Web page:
As the Baltimore Ravens look over the roster and envision the additions that will be made over the coming offseason, they also have to think about which players won’t be brought back. Most of those losses will be free agents who aren’t re-signed, but this list is filled with players who may be cut to save money.
Cap casualties are a necessary evil in the salary-cap age of the NFL, and these players represent the best compromise for the Ravens in terms of balancing cap savings and the relative value of the players. To help you gauge this tightrope act, each player is presented with his 2014 cap hit and the savings Baltimore would enjoy with a release.
Some of these decisions will be fairly clear, like the fate of punter Sam Koch. On the contrary, the front office will have some incredibly tough choices to make—none more difficult than what to do with Terrell Suggs.
One thing we know about the Ravens—just look at last offseason—is that they aren’t afraid to let fan favorites and long-time Ravens walk out the door.
**Note: All salary cap information is courtesy of OverTheCap.com**
Cap Hit: $2,800,000; Cap Savings: $1,600,000
Punters are people too. But in Sam Koch’s case, punters are well-paid people whose cap hit outweighs their on-field production.
Koch has been a tremendous punter during his seven-year tenure in Baltimore, but his performance dipped at points during last season.
But let’s be blunt here—this isn’t even a discussion if his cap hit is $1 million this season.
The reality of the situation is that the Ravens are paying Koch like he’s the eighth-best punter in the league when he’s really quite average.
In 2013, Koch was 13th in punt average, 13th in punts downed inside the 20-yard line and 14th in ProFootballFocus' punter rankings (subscription required).
He doesn’t have a consistently huge leg nor is he exceptionally adept at pinning teams back near their own goal line.
Yes, he’s clearly an above-average punter, but the Ravens can nab a punter via the draft or free agency for a third of Koch’s salary, and the drop-off in production wouldn’t be that significant.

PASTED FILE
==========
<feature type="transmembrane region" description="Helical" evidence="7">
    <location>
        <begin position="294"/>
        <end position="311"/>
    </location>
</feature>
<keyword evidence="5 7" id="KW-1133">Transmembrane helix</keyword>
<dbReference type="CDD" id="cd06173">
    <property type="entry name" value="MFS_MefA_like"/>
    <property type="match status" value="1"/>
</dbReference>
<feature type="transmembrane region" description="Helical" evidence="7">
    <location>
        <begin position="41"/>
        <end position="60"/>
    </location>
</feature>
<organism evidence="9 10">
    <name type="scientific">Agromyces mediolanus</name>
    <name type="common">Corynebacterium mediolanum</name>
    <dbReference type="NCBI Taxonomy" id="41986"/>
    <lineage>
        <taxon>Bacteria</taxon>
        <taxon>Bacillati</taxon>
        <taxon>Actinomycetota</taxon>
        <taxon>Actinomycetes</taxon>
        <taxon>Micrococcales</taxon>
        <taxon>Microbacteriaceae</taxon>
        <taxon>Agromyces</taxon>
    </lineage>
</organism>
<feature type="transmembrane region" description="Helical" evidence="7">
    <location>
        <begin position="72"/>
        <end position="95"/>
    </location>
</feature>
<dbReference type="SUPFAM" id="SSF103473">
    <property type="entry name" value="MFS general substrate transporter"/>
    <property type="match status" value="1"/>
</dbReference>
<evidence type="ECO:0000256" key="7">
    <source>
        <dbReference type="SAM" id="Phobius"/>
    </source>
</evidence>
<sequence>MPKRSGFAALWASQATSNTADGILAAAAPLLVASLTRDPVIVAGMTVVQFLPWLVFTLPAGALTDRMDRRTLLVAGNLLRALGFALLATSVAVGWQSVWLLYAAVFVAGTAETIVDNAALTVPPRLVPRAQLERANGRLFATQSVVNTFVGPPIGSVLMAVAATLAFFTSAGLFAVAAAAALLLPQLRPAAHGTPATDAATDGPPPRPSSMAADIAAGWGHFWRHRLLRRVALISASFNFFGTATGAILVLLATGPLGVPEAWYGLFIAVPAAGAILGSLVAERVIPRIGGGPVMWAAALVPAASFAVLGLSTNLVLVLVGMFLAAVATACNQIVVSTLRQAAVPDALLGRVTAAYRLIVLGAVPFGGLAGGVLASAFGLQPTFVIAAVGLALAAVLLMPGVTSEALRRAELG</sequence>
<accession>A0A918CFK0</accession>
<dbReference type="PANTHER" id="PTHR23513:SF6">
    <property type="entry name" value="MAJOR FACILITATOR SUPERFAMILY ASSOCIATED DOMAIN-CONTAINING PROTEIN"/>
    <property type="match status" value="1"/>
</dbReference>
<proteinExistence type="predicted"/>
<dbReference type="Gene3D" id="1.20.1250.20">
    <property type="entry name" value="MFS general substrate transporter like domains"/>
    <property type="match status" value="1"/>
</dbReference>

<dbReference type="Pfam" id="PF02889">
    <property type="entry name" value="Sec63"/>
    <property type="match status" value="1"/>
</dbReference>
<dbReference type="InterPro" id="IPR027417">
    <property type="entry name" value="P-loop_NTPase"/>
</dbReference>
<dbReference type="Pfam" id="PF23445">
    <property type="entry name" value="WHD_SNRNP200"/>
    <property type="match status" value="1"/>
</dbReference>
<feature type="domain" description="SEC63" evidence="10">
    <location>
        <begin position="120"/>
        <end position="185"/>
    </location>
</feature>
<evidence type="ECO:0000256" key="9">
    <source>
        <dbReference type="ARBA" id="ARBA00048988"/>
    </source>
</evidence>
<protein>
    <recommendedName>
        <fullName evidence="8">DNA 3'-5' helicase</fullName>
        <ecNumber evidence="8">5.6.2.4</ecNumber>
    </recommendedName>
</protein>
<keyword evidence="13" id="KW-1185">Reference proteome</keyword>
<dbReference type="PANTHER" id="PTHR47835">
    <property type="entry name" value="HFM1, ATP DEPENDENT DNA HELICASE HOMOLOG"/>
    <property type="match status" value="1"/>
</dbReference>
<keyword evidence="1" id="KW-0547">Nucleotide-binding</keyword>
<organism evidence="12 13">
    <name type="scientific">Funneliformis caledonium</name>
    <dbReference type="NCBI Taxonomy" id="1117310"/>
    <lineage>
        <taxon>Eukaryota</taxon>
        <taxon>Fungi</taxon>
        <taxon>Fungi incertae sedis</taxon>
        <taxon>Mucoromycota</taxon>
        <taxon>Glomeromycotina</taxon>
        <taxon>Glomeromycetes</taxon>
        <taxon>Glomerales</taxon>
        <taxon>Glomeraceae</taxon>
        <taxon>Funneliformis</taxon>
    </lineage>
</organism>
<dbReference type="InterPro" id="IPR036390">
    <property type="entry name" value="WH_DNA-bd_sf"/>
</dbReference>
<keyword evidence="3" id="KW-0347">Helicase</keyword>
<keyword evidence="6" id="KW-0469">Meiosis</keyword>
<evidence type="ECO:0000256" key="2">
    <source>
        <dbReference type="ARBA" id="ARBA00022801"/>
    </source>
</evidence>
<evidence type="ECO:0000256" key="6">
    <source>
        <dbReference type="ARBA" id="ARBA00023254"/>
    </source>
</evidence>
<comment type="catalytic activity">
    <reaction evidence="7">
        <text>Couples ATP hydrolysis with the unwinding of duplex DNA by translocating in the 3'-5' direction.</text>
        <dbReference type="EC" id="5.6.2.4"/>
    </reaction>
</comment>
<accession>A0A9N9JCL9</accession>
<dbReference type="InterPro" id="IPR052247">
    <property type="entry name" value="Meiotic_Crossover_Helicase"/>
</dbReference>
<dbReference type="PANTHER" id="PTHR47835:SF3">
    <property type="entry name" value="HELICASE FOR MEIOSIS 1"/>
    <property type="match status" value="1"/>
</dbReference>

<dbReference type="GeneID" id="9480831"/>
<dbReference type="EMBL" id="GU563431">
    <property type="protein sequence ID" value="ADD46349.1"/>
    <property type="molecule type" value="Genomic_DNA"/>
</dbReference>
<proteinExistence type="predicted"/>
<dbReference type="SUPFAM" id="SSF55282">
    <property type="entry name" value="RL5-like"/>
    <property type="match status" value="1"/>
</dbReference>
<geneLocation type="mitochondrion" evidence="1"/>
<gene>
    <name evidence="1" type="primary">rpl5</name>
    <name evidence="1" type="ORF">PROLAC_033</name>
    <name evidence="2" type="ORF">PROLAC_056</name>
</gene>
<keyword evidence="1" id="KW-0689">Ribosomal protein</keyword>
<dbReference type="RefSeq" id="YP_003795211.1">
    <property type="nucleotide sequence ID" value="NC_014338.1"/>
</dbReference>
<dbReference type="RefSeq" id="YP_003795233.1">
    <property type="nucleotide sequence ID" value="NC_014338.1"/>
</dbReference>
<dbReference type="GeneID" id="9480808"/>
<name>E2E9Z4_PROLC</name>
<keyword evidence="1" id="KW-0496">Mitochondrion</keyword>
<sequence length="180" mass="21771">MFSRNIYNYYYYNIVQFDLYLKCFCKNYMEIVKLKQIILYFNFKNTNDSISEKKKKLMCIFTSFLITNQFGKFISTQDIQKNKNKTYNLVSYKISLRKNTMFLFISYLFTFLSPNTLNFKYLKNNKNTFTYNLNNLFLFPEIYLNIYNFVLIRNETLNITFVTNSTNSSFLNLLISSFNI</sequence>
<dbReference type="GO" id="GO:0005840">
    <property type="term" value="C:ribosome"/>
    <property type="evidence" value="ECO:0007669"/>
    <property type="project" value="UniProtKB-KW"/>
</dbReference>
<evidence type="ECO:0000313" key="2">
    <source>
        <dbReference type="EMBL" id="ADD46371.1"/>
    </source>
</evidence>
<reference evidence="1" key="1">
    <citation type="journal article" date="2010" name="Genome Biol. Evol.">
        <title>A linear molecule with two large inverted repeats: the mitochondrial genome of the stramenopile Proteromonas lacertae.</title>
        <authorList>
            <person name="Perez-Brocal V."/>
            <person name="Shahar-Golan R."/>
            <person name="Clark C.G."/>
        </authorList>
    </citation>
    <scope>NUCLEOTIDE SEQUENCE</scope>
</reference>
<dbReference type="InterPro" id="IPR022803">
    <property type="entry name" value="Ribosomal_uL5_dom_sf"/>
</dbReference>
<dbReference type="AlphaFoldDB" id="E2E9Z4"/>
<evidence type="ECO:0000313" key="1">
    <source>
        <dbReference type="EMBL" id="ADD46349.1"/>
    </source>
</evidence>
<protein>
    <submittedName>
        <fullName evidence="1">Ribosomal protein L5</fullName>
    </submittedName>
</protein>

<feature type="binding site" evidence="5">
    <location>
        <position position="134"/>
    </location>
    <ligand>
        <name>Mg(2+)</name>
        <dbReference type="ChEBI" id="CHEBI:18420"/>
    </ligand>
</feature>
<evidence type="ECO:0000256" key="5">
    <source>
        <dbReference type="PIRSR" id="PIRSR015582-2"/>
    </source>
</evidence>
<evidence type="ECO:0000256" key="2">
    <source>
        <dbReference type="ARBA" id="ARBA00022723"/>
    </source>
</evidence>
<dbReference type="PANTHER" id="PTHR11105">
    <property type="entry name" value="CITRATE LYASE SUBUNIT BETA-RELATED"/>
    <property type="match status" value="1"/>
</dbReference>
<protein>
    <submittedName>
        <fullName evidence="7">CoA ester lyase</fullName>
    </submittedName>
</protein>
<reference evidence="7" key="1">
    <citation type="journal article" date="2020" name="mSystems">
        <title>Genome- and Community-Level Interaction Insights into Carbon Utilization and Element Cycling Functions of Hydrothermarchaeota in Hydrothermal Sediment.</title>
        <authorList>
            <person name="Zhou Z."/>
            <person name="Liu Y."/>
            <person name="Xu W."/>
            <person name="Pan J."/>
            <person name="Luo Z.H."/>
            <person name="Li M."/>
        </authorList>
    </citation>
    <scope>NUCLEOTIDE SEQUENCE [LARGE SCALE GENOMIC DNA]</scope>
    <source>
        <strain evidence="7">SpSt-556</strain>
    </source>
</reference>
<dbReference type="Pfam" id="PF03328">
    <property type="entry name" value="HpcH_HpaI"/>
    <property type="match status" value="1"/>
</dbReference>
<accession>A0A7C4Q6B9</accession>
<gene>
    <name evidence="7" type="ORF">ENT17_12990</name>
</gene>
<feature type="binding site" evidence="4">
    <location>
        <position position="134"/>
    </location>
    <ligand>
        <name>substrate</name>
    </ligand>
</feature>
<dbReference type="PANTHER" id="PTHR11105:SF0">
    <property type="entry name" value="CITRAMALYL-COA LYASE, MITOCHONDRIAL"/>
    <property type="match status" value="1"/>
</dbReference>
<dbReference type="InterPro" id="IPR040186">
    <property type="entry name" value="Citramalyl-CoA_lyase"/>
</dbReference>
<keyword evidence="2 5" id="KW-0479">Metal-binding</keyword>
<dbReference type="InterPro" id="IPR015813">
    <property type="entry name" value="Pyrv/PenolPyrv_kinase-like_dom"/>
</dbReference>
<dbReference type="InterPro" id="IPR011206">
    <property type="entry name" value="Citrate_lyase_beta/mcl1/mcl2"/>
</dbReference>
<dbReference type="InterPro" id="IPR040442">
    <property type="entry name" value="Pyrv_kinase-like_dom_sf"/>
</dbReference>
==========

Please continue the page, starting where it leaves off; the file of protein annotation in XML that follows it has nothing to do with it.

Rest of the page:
Of all the potential cap casualties discussed here, this one is the most likely to occur—it makes too much sense not to happen.
Cap Hit: $4,400,000; Cap Savings: $3,200,000
This is another move that is likely to unfold. Jameel McClain fought hard and persevered through a devastating spinal cord injury to make it back on the field in 2013, but he struggled to shed blocks in the running game and had issues in coverage.
According to Matt Vensel of The Baltimore Sun, head coach John Harbaugh has high hopes for 2013 second-round pick Arthur Brown, and there may not be a tremendous need for McClain—certainly at that hefty cap number, which is the seventh highest on the roster.
McClain’s one saving grace might be the uncertain status of unrestricted free agent Daryl Smith.
If Smith moves on, then the Ravens may be forced to keep McClain as a starter. If Smith stays, however, then McClain is as good as gone.
The former undrafted free agent took a pay cut last offseason, and he may be willing to do so again. He’ll have to if he wants to stay in Baltimore.
Cap Hit: $2,330,000; Cap Savings: $1,750,000
The Ravens have been through this song and dance with Vonta Leach before—just last season, in fact. The fullback may be an endangered species in the modern NFL, but it was already extinct for the Ravens last year.
Faced with running-game woes worse than anything witnessed in franchise history, Baltimore shifted its offensive philosophy and went three-wide for most of the year.